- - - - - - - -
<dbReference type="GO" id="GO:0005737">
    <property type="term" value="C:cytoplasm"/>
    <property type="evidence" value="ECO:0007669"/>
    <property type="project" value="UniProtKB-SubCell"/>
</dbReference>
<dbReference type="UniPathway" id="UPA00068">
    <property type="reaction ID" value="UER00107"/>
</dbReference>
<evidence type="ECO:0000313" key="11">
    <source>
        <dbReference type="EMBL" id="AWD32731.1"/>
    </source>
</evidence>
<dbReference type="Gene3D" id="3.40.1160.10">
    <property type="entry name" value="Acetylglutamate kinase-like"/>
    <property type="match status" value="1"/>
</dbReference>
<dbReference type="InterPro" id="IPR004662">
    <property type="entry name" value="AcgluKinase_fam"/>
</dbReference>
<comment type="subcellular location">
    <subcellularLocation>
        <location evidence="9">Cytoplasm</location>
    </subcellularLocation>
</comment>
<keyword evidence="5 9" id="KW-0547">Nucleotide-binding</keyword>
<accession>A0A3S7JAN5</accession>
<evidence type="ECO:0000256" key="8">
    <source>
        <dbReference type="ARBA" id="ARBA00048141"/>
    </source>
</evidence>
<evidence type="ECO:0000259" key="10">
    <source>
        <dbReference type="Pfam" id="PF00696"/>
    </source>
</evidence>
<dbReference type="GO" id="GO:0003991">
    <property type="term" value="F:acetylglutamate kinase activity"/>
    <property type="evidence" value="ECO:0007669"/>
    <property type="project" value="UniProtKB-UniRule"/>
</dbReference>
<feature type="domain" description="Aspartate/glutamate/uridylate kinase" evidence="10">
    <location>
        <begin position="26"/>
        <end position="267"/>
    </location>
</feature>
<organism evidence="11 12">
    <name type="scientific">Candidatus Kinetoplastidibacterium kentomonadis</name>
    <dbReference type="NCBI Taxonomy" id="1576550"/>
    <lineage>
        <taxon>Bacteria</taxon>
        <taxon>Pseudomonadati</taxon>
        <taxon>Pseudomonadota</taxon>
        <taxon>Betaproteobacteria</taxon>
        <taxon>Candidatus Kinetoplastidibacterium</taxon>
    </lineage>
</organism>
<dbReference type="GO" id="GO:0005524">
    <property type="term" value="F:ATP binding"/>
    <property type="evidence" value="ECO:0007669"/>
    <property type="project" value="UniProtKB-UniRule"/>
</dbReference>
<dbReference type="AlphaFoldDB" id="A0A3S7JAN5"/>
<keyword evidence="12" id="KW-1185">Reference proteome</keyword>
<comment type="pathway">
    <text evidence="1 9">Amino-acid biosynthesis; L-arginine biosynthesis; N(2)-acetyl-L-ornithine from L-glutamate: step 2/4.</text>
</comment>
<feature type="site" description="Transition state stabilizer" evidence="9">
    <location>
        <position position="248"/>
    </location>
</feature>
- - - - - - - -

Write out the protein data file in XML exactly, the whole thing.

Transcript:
<dbReference type="GO" id="GO:0005737">
    <property type="term" value="C:cytoplasm"/>
    <property type="evidence" value="ECO:0007669"/>
    <property type="project" value="UniProtKB-SubCell"/>
</dbReference>
<dbReference type="UniPathway" id="UPA00068">
    <property type="reaction ID" value="UER00107"/>
</dbReference>
<evidence type="ECO:0000313" key="11">
    <source>
        <dbReference type="EMBL" id="AWD32731.1"/>
    </source>
</evidence>
<dbReference type="Gene3D" id="3.40.1160.10">
    <property type="entry name" value="Acetylglutamate kinase-like"/>
    <property type="match status" value="1"/>
</dbReference>
<dbReference type="InterPro" id="IPR004662">
    <property type="entry name" value="AcgluKinase_fam"/>
</dbReference>
<comment type="subcellular location">
    <subcellularLocation>
        <location evidence="9">Cytoplasm</location>
    </subcellularLocation>
</comment>
<keyword evidence="5 9" id="KW-0547">Nucleotide-binding</keyword>
<accession>A0A3S7JAN5</accession>
<evidence type="ECO:0000256" key="8">
    <source>
        <dbReference type="ARBA" id="ARBA00048141"/>
    </source>
</evidence>
<evidence type="ECO:0000259" key="10">
    <source>
        <dbReference type="Pfam" id="PF00696"/>
    </source>
</evidence>
<dbReference type="GO" id="GO:0003991">
    <property type="term" value="F:acetylglutamate kinase activity"/>
    <property type="evidence" value="ECO:0007669"/>
    <property type="project" value="UniProtKB-UniRule"/>
</dbReference>
<feature type="domain" description="Aspartate/glutamate/uridylate kinase" evidence="10">
    <location>
        <begin position="26"/>
        <end position="267"/>
    </location>
</feature>
<organism evidence="11 12">
    <name type="scientific">Candidatus Kinetoplastidibacterium kentomonadis</name>
    <dbReference type="NCBI Taxonomy" id="1576550"/>
    <lineage>
        <taxon>Bacteria</taxon>
        <taxon>Pseudomonadati</taxon>
        <taxon>Pseudomonadota</taxon>
        <taxon>Betaproteobacteria</taxon>
        <taxon>Candidatus Kinetoplastidibacterium</taxon>
    </lineage>
</organism>
<dbReference type="GO" id="GO:0005524">
    <property type="term" value="F:ATP binding"/>
    <property type="evidence" value="ECO:0007669"/>
    <property type="project" value="UniProtKB-UniRule"/>
</dbReference>
<dbReference type="AlphaFoldDB" id="A0A3S7JAN5"/>
<keyword evidence="12" id="KW-1185">Reference proteome</keyword>
<comment type="pathway">
    <text evidence="1 9">Amino-acid biosynthesis; L-arginine biosynthesis; N(2)-acetyl-L-ornithine from L-glutamate: step 2/4.</text>
</comment>
<feature type="site" description="Transition state stabilizer" evidence="9">
    <location>
        <position position="248"/>
    </location>
</feature>